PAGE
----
A non grantor complex Massachusetts trust has a North Carolina trustee and one beneficiary in Massachusetts. There is no Massachusetts sourced income to the trust such as real estate rental income, only income and gains is from stock and bond portfolio. Should the trustee file a Massachusetts or NC trust tax return along with the federal return? The trust language allows the trustee discretion to allocate income and capital gains back to the corpus if desired or to distribute. However, trustee has been distributing 3 percent per year. Does Massachusetts and NC law allow capital gains to be distributed to the beneficiary?
ATTORNEY ANSWER BY MARGARET L. CROSS BELIVEAU:
Massachusetts will look to see if the trust is a “resident trust”. There are two types. A testamentary trust (a trust created through the decedent will is one. The other is an inter vivos trust (a trust created during the grantor’s life). To trigger a resident trust status for an inter vivos trust the following conditions must exist: At least one of the trustees is a Mass resident AND (1) at least one of the grantors was a Mass inhabitant when the trust was created or (2) at least one of the grantors resided in Mass during any part of the year for which the income is computed or (3) at least one of the grantors died a Mass resident.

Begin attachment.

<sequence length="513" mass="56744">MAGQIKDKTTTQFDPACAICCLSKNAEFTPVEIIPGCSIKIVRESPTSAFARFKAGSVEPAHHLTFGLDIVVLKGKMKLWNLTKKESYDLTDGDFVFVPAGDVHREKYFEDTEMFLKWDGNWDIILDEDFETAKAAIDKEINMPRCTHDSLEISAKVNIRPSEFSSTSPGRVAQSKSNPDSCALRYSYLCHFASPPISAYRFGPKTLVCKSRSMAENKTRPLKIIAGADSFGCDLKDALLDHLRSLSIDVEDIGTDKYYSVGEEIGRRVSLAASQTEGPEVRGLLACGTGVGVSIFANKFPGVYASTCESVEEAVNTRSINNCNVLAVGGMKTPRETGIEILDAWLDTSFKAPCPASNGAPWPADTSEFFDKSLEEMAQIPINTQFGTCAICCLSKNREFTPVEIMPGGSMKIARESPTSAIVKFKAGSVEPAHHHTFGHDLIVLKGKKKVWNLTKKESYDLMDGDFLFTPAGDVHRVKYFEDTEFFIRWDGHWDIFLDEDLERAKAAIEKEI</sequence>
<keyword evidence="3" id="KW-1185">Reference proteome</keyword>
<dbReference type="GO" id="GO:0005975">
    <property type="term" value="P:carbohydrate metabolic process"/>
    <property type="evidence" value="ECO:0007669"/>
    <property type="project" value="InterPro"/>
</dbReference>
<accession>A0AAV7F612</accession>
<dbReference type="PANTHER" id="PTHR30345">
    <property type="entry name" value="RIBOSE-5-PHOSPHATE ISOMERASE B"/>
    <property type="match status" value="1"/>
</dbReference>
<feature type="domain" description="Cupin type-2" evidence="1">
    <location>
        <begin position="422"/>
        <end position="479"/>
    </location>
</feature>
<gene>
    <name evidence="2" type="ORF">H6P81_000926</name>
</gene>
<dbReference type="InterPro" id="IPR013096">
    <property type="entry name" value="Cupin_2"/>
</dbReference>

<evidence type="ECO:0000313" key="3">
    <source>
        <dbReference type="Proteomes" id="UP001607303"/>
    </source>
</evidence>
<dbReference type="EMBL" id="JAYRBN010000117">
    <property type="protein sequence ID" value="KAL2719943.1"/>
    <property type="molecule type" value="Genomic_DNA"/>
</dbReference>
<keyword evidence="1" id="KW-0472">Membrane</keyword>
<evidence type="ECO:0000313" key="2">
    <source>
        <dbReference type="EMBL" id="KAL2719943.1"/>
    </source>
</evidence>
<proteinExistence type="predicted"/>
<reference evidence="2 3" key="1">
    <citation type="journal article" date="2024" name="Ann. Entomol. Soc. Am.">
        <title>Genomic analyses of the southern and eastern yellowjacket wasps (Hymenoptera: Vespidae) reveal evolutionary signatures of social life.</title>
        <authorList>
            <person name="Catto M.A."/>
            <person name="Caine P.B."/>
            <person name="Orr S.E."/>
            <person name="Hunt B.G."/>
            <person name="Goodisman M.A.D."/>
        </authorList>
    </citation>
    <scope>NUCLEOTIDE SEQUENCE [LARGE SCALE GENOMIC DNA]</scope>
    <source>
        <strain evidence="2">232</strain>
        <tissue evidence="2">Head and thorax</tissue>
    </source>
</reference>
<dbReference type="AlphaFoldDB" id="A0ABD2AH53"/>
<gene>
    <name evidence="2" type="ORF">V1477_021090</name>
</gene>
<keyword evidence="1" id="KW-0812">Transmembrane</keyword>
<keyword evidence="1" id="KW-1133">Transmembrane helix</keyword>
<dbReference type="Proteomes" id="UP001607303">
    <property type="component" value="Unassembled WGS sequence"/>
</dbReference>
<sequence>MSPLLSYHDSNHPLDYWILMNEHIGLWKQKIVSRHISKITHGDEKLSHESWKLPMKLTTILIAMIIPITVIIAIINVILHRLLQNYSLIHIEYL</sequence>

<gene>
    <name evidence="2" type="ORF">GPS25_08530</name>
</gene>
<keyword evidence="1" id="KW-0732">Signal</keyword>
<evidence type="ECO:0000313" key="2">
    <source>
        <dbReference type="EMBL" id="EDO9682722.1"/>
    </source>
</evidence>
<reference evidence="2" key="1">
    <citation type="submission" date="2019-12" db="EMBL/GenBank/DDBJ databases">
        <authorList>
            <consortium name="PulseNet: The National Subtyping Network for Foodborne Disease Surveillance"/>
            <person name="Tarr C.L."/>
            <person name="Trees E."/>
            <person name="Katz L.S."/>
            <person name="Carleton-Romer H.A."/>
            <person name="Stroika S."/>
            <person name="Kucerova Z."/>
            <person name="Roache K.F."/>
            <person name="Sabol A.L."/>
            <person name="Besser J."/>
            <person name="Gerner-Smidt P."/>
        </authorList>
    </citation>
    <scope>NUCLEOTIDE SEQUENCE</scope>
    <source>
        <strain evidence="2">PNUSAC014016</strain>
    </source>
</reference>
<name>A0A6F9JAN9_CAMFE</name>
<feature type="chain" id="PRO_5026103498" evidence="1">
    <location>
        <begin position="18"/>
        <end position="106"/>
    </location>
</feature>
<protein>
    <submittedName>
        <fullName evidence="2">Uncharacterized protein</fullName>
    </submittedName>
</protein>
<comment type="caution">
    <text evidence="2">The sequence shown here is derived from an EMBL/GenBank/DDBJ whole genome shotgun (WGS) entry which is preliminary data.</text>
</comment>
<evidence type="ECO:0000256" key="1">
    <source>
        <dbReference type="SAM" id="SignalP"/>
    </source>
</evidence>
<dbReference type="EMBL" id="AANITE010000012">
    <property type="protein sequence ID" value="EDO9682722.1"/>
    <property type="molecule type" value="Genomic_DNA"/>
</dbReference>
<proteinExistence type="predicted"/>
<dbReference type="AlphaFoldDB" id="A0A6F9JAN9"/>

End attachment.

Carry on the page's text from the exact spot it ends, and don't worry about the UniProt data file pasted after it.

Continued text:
If your trustee is an individual, it does not seem from your description that a return will be needed. However, if a business which also has locations in Massachusetts is the trustee, Mass will tax the trust. There was a case decided last year against Bank of America on that issue.
Legal Disclaimer: Please note that this answer does not constitute legal advice, and should not be relied on since each situation is fact specific, and it is impossible to evaluate a legal problem without a comprehensive consultation and review of all the facts and documents at issue. This answer does not create an attorney-client relationship. A lawyer experienced in the subject area and licensed to practice in the jurisdiction should be consulted for legal advice.
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